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Publication numberUS2918460 A
Publication typeGrant
Publication dateDec 22, 1959
Filing dateMay 28, 1956
Priority dateMay 28, 1956
Publication numberUS 2918460 A, US 2918460A, US-A-2918460, US2918460 A, US2918460A
InventorsHans M Schappert
Original AssigneeKoppers Co Inc
Export CitationBiBTeX, EndNote, RefMan
External Links: USPTO, USPTO Assignment, Espacenet
Polymerization process
US 2918460 A
Abstract  available in
Images(1)
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Claims  available in
Description  (OCR text may contain errors)

Dec 22, 1959 H. M. scHAPPER'r 2,918,460

POLYMERIZATION PRocEss Filed May 28, 1956 `Z z 43. M Hams KQQgZLEIyrQ/EF United States Patent POLYMERIZATION PROCESS Hans M. Schappert, Pittsburgh, Pa., assigner to Koppers Company, Inc., a corporation of Delaware Application May 28, 1956, Serial No. 587,694

11 Claims. (Cl. 26o-94.9)

This invention relates to the catalytic polymerization of ethylene to polyethylene.

It is known that ethylene can be polymerized to solid polyethylene in the presence of a catalyst which is a mixture of (A) and (B) in which (A) has the general formula RRAlX, in which R is a member selected from the group consisting of hydrogen, alkyl radicals and aryl radicals, R is a member selected from the group consisting of hydrogen, alkyl radicals, and aryl radicals, and in which X is a member selected from the group consisting of hydrogen, alkyl and aryl radicals, halogen atoms, alkyloxy radicals, aryloxy radicals, secondary amino radicals, secondary acid amide radicals, mercapto radicals, thiopheuyl radicals, radicals of carboxylic acids and radicals of sulforic acids, and in which (B) is a compound of a metal selected from the group consisting of metals of group lV-B, VB, and VI-B of the periodic system including thorium and uranium at temperatures under the decomposition temperature of the particular catalyst, that is in the order of 100 C. and at pressures of less than 100 atmospheres.

As used herein the term catalyst is intended to embrace the admixture of components (A) and (B) as aforedescribed as well as the mixture obtained by separate and simultaneous addition of components (A) and (B) into a reaction zone.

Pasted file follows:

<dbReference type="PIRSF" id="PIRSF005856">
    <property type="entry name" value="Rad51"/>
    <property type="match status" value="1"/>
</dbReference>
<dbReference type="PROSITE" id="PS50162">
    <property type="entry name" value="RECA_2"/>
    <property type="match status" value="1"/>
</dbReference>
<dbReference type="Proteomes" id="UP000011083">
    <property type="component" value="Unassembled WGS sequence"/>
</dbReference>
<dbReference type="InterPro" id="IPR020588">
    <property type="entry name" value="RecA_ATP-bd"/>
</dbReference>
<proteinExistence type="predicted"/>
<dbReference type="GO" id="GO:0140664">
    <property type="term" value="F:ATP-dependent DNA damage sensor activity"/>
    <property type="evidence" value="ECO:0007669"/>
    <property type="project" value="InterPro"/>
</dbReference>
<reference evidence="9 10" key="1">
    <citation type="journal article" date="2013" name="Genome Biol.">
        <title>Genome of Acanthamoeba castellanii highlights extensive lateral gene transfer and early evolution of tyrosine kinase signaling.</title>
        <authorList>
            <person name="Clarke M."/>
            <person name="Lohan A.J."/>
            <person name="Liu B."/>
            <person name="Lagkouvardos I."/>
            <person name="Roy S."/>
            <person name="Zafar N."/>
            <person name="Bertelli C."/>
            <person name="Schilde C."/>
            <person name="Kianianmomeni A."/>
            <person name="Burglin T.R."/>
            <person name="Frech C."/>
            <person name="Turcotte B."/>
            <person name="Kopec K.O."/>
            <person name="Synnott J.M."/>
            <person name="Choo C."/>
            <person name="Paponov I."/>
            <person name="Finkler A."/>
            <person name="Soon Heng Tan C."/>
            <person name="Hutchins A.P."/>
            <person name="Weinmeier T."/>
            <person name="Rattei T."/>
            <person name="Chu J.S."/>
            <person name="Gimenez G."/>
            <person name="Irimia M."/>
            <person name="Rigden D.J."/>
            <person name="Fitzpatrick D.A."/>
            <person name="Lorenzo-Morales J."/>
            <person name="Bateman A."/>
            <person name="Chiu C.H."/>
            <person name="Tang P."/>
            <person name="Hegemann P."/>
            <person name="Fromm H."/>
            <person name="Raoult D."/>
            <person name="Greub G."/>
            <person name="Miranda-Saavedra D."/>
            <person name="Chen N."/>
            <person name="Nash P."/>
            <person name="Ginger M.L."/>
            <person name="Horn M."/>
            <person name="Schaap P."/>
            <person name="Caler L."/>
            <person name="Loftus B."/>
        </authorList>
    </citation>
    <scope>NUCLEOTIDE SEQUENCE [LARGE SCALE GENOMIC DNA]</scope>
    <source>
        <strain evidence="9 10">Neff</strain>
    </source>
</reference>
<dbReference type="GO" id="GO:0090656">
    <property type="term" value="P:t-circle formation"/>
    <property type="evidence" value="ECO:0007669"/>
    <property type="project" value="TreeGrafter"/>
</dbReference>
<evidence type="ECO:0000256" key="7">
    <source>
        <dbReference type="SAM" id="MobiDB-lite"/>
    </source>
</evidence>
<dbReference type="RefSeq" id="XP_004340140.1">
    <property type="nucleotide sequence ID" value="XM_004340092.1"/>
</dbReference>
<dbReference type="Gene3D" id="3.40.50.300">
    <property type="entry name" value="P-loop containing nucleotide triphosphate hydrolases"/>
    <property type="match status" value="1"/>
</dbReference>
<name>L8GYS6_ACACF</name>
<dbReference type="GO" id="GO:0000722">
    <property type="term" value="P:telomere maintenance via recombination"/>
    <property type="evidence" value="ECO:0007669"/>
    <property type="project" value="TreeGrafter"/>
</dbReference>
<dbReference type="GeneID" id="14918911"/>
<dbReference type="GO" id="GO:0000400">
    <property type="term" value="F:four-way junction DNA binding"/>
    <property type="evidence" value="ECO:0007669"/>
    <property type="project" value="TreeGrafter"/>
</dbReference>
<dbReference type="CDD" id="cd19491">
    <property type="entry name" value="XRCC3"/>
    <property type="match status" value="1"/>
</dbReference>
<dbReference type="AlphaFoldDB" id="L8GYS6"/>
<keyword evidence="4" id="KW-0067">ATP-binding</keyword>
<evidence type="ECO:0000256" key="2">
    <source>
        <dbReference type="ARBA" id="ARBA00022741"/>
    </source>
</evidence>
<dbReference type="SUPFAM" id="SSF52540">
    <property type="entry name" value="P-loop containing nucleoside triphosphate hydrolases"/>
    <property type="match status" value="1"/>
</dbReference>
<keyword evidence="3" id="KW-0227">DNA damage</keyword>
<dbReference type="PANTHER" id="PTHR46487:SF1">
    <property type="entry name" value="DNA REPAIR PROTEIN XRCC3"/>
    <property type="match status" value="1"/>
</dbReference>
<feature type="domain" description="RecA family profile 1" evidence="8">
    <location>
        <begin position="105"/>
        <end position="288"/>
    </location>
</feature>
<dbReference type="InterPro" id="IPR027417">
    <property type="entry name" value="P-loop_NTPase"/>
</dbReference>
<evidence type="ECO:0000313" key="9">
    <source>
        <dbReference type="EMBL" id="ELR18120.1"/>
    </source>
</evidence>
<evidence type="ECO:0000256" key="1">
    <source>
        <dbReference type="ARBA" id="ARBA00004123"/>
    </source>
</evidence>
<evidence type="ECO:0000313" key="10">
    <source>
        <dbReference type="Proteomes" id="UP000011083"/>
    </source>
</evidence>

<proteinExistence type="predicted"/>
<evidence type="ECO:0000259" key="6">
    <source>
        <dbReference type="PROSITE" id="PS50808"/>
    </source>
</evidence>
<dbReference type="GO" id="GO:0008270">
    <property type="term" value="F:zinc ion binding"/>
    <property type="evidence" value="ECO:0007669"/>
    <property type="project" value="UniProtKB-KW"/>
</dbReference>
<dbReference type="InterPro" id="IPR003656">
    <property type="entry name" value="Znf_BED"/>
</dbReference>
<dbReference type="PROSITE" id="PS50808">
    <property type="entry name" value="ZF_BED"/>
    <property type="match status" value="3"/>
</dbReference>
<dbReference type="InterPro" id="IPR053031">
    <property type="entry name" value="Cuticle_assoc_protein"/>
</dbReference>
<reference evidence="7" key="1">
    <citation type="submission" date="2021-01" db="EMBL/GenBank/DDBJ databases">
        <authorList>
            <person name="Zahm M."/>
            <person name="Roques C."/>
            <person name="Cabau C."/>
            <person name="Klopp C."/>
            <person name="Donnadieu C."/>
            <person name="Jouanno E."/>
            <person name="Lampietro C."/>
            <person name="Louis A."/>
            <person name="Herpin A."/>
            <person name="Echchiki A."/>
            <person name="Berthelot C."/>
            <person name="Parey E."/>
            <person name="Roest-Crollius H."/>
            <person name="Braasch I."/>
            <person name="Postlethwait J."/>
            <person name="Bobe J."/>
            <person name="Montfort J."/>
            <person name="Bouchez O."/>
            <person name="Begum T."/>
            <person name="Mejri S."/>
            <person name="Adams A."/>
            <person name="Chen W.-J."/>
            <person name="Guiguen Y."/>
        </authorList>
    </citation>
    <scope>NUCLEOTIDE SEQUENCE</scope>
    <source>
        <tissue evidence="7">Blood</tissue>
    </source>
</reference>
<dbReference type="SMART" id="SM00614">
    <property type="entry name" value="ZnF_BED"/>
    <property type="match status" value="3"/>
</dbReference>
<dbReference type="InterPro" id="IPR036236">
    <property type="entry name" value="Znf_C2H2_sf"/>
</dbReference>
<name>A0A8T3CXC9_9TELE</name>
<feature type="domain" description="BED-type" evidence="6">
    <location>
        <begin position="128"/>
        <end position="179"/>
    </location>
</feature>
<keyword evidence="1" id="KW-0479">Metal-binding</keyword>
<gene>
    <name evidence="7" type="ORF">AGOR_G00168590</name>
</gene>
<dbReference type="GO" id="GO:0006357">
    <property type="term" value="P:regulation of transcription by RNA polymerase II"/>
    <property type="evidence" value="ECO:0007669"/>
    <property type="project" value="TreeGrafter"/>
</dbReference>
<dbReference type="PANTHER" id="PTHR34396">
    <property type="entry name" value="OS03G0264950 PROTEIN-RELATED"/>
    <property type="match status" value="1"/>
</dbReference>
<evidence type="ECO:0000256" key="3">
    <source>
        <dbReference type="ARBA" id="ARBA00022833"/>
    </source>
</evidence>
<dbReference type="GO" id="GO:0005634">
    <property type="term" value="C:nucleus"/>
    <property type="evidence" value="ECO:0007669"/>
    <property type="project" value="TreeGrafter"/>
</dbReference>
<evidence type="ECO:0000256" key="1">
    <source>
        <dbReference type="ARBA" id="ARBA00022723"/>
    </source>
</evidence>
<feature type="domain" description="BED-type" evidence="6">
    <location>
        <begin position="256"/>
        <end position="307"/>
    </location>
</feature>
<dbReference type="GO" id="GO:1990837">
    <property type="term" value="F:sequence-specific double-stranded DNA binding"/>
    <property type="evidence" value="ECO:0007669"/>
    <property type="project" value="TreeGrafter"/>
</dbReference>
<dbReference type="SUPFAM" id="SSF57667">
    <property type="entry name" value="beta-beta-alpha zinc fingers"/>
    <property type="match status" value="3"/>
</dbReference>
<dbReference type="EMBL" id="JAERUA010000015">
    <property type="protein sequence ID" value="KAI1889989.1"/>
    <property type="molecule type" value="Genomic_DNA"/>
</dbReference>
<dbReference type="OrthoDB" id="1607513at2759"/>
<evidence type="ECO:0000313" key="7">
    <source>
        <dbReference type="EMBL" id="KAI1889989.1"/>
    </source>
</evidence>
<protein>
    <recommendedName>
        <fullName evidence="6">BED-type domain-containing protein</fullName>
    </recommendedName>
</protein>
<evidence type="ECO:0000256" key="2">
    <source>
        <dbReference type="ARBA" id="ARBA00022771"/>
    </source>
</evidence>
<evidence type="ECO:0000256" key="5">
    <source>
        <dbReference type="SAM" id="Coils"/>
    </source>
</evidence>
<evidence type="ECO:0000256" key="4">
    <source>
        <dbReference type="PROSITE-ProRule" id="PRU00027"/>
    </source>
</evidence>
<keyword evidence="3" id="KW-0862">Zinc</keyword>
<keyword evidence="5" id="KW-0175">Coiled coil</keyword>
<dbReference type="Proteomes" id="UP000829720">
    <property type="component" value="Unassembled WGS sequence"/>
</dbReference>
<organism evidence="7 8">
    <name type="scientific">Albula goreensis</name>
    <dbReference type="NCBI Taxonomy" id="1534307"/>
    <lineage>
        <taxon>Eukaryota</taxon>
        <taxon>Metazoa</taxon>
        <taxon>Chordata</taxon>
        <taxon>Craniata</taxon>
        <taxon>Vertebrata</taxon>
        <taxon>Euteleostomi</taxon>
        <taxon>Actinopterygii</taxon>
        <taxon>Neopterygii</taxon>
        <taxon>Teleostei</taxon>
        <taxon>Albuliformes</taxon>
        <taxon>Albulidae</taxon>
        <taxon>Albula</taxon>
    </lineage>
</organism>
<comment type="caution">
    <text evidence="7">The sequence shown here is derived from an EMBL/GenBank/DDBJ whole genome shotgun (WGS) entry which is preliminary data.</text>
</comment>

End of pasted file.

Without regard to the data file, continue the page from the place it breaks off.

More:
In those instances in which the catalyst components are liquid, they are conveniently introduced as such. Otherwise, suitably these components are slurried or dissolved in the same inert solvent which is used as a reaction medium as hereinafter described such as, for example pentane, cyCIOpentane, hexane, cyclohexane, heptane, cycloheptane, octane, cyclooctane, nonane, decane, benzene, Xylene, decahydronaphthalene, dibutylether, and the like. Particularly useful in the process of this invention are those inert organic solvents which have a density at reaction temperature in the range of (XSS-0.90.

`It has been disclosed heretofore that ethylene can be polymerized in the presence of the aforementioned catalysts. One known method includes the steps of rst preparing a mixture of the catalyst and an inert solvent and then introducing ethylene into a reactor below the liquid level of the mixture while stirring with mechanical means. For example, the polymerization of ethylene has been accomplished with the aid of mechanical stirring without general regard to the dimensions of the reaction zone. In order to provide sulicient and intimate contact of the catalyst with ethylene generally introduced beneath the surface of the liquid by means of a dip pipe, it has been necessary to stir mechanically the contents of the reaction zone at a relatively rapid speed. Such rapid stirring motion has the disadvantage that it imparts centrifugal forces to the polymer particles throwing them with considerable force against the walls of the reaction zone, causing polymer build-up thereon much as snow drifts build up. Furthermore, the stirrer often causes mechanical troubles either at the stuing boxes or a buildup on the stirrer blades themselves causing the stirrer to shake and be unbalanced, thereby entailing costly and time-consuming shut-down for repairs.